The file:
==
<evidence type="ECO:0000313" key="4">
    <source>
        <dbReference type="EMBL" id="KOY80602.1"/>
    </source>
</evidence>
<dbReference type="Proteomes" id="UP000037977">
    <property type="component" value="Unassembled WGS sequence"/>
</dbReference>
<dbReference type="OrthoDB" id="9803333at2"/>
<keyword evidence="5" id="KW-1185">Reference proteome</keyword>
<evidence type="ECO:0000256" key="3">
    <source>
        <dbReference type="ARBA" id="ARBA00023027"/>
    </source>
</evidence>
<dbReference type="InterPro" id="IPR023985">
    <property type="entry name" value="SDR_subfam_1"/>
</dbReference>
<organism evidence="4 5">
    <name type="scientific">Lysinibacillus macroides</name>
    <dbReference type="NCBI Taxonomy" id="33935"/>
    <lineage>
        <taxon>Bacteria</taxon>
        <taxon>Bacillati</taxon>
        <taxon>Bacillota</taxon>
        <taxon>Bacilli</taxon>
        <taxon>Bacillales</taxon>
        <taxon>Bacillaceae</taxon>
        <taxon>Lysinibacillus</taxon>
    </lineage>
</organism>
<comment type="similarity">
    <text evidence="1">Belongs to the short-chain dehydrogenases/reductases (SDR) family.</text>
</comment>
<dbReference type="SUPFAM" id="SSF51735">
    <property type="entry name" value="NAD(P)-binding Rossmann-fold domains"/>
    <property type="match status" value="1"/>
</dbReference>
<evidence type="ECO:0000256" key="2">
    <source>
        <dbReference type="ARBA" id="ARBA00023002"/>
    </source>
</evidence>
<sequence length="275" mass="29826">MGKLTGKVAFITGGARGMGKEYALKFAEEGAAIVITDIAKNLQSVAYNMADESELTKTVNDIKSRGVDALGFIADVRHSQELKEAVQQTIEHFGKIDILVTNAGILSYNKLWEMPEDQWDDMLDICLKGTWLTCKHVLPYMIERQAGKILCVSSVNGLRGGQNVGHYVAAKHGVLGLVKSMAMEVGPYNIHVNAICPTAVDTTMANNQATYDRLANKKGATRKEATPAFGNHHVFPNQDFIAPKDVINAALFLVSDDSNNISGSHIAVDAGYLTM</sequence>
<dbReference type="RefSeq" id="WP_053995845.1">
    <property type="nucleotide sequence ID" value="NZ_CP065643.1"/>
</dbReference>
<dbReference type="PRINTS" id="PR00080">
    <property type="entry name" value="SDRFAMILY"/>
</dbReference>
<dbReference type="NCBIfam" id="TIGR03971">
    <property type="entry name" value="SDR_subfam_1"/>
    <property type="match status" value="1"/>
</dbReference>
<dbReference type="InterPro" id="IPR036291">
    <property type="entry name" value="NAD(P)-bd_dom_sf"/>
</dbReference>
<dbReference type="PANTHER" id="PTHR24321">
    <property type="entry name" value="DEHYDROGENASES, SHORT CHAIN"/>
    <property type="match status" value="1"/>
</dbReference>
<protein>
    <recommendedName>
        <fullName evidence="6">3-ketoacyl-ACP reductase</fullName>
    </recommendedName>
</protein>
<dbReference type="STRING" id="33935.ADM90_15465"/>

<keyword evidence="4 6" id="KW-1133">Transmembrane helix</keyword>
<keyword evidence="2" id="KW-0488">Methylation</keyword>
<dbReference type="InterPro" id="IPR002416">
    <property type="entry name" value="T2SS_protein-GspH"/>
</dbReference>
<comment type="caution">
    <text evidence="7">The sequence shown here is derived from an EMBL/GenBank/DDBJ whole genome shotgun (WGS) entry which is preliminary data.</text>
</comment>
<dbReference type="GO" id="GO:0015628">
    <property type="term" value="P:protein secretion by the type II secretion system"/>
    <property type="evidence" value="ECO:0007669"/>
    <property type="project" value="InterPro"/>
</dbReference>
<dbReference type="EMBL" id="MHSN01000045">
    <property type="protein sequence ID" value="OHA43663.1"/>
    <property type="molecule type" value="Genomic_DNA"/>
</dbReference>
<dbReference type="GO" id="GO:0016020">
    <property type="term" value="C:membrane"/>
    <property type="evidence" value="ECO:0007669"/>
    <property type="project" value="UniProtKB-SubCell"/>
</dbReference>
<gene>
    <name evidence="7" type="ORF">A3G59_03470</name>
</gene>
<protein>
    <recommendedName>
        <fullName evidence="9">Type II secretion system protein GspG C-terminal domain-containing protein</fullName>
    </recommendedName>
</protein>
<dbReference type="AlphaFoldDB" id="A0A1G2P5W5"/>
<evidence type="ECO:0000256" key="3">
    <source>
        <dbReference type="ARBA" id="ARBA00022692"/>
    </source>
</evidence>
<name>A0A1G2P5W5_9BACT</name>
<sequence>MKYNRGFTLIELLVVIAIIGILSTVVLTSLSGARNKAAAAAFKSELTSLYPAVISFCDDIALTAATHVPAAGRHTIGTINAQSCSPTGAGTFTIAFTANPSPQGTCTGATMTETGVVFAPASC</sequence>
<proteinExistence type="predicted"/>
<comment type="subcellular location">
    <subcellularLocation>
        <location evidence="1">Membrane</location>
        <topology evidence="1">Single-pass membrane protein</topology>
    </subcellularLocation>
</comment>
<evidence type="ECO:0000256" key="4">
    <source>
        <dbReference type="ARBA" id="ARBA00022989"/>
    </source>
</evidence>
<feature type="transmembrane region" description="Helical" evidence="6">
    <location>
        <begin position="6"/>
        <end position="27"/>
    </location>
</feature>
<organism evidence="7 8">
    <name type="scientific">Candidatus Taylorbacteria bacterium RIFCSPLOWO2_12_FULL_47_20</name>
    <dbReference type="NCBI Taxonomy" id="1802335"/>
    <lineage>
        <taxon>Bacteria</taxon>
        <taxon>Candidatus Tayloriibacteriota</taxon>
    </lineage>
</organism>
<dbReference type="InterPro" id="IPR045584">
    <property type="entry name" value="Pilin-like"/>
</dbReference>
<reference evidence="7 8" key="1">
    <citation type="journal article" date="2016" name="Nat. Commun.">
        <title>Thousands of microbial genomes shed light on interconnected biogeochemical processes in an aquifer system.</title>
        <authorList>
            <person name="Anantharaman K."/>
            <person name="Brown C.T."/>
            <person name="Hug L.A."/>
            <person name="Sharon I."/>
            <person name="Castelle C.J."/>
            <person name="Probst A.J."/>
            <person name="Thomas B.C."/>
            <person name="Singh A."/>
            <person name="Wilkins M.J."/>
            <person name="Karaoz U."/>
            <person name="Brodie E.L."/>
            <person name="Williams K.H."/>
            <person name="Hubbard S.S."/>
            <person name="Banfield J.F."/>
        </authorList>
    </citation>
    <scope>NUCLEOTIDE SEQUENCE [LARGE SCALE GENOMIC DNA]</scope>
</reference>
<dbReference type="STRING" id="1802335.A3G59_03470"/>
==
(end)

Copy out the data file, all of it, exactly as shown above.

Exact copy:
<evidence type="ECO:0000313" key="4">
    <source>
        <dbReference type="EMBL" id="KOY80602.1"/>
    </source>
</evidence>
<dbReference type="Proteomes" id="UP000037977">
    <property type="component" value="Unassembled WGS sequence"/>
</dbReference>
<dbReference type="OrthoDB" id="9803333at2"/>
<keyword evidence="5" id="KW-1185">Reference proteome</keyword>
<evidence type="ECO:0000256" key="3">
    <source>
        <dbReference type="ARBA" id="ARBA00023027"/>
    </source>
</evidence>
<dbReference type="InterPro" id="IPR023985">
    <property type="entry name" value="SDR_subfam_1"/>
</dbReference>
<organism evidence="4 5">
    <name type="scientific">Lysinibacillus macroides</name>
    <dbReference type="NCBI Taxonomy" id="33935"/>
    <lineage>
        <taxon>Bacteria</taxon>
        <taxon>Bacillati</taxon>
        <taxon>Bacillota</taxon>
        <taxon>Bacilli</taxon>
        <taxon>Bacillales</taxon>
        <taxon>Bacillaceae</taxon>
        <taxon>Lysinibacillus</taxon>
    </lineage>
</organism>
<comment type="similarity">
    <text evidence="1">Belongs to the short-chain dehydrogenases/reductases (SDR) family.</text>
</comment>
<dbReference type="SUPFAM" id="SSF51735">
    <property type="entry name" value="NAD(P)-binding Rossmann-fold domains"/>
    <property type="match status" value="1"/>
</dbReference>
<evidence type="ECO:0000256" key="2">
    <source>
        <dbReference type="ARBA" id="ARBA00023002"/>
    </source>
</evidence>
<sequence length="275" mass="29826">MGKLTGKVAFITGGARGMGKEYALKFAEEGAAIVITDIAKNLQSVAYNMADESELTKTVNDIKSRGVDALGFIADVRHSQELKEAVQQTIEHFGKIDILVTNAGILSYNKLWEMPEDQWDDMLDICLKGTWLTCKHVLPYMIERQAGKILCVSSVNGLRGGQNVGHYVAAKHGVLGLVKSMAMEVGPYNIHVNAICPTAVDTTMANNQATYDRLANKKGATRKEATPAFGNHHVFPNQDFIAPKDVINAALFLVSDDSNNISGSHIAVDAGYLTM</sequence>
<dbReference type="RefSeq" id="WP_053995845.1">
    <property type="nucleotide sequence ID" value="NZ_CP065643.1"/>
</dbReference>
<dbReference type="PRINTS" id="PR00080">
    <property type="entry name" value="SDRFAMILY"/>
</dbReference>
<dbReference type="NCBIfam" id="TIGR03971">
    <property type="entry name" value="SDR_subfam_1"/>
    <property type="match status" value="1"/>
</dbReference>
<dbReference type="InterPro" id="IPR036291">
    <property type="entry name" value="NAD(P)-bd_dom_sf"/>
</dbReference>
<dbReference type="PANTHER" id="PTHR24321">
    <property type="entry name" value="DEHYDROGENASES, SHORT CHAIN"/>
    <property type="match status" value="1"/>
</dbReference>
<protein>
    <recommendedName>
        <fullName evidence="6">3-ketoacyl-ACP reductase</fullName>
    </recommendedName>
</protein>
<dbReference type="STRING" id="33935.ADM90_15465"/>

<keyword evidence="4 6" id="KW-1133">Transmembrane helix</keyword>
<keyword evidence="2" id="KW-0488">Methylation</keyword>
<dbReference type="InterPro" id="IPR002416">
    <property type="entry name" value="T2SS_protein-GspH"/>
</dbReference>
<comment type="caution">
    <text evidence="7">The sequence shown here is derived from an EMBL/GenBank/DDBJ whole genome shotgun (WGS) entry which is preliminary data.</text>
</comment>
<dbReference type="GO" id="GO:0015628">
    <property type="term" value="P:protein secretion by the type II secretion system"/>
    <property type="evidence" value="ECO:0007669"/>
    <property type="project" value="InterPro"/>
</dbReference>
<dbReference type="EMBL" id="MHSN01000045">
    <property type="protein sequence ID" value="OHA43663.1"/>
    <property type="molecule type" value="Genomic_DNA"/>
</dbReference>
<dbReference type="GO" id="GO:0016020">
    <property type="term" value="C:membrane"/>
    <property type="evidence" value="ECO:0007669"/>
    <property type="project" value="UniProtKB-SubCell"/>
</dbReference>
<gene>
    <name evidence="7" type="ORF">A3G59_03470</name>
</gene>
<protein>
    <recommendedName>
        <fullName evidence="9">Type II secretion system protein GspG C-terminal domain-containing protein</fullName>
    </recommendedName>
</protein>
<dbReference type="AlphaFoldDB" id="A0A1G2P5W5"/>
<evidence type="ECO:0000256" key="3">
    <source>
        <dbReference type="ARBA" id="ARBA00022692"/>
    </source>
</evidence>
<name>A0A1G2P5W5_9BACT</name>
<sequence>MKYNRGFTLIELLVVIAIIGILSTVVLTSLSGARNKAAAAAFKSELTSLYPAVISFCDDIALTAATHVPAAGRHTIGTINAQSCSPTGAGTFTIAFTANPSPQGTCTGATMTETGVVFAPASC</sequence>
<proteinExistence type="predicted"/>
<comment type="subcellular location">
    <subcellularLocation>
        <location evidence="1">Membrane</location>
        <topology evidence="1">Single-pass membrane protein</topology>
    </subcellularLocation>
</comment>
<evidence type="ECO:0000256" key="4">
    <source>
        <dbReference type="ARBA" id="ARBA00022989"/>
    </source>
</evidence>
<feature type="transmembrane region" description="Helical" evidence="6">
    <location>
        <begin position="6"/>
        <end position="27"/>
    </location>
</feature>
<organism evidence="7 8">
    <name type="scientific">Candidatus Taylorbacteria bacterium RIFCSPLOWO2_12_FULL_47_20</name>
    <dbReference type="NCBI Taxonomy" id="1802335"/>
    <lineage>
        <taxon>Bacteria</taxon>
        <taxon>Candidatus Tayloriibacteriota</taxon>
    </lineage>
</organism>
<dbReference type="InterPro" id="IPR045584">
    <property type="entry name" value="Pilin-like"/>
</dbReference>
<reference evidence="7 8" key="1">
    <citation type="journal article" date="2016" name="Nat. Commun.">
        <title>Thousands of microbial genomes shed light on interconnected biogeochemical processes in an aquifer system.</title>
        <authorList>
            <person name="Anantharaman K."/>
            <person name="Brown C.T."/>
            <person name="Hug L.A."/>
            <person name="Sharon I."/>
            <person name="Castelle C.J."/>
            <person name="Probst A.J."/>
            <person name="Thomas B.C."/>
            <person name="Singh A."/>
            <person name="Wilkins M.J."/>
            <person name="Karaoz U."/>
            <person name="Brodie E.L."/>
            <person name="Williams K.H."/>
            <person name="Hubbard S.S."/>
            <person name="Banfield J.F."/>
        </authorList>
    </citation>
    <scope>NUCLEOTIDE SEQUENCE [LARGE SCALE GENOMIC DNA]</scope>
</reference>
<dbReference type="STRING" id="1802335.A3G59_03470"/>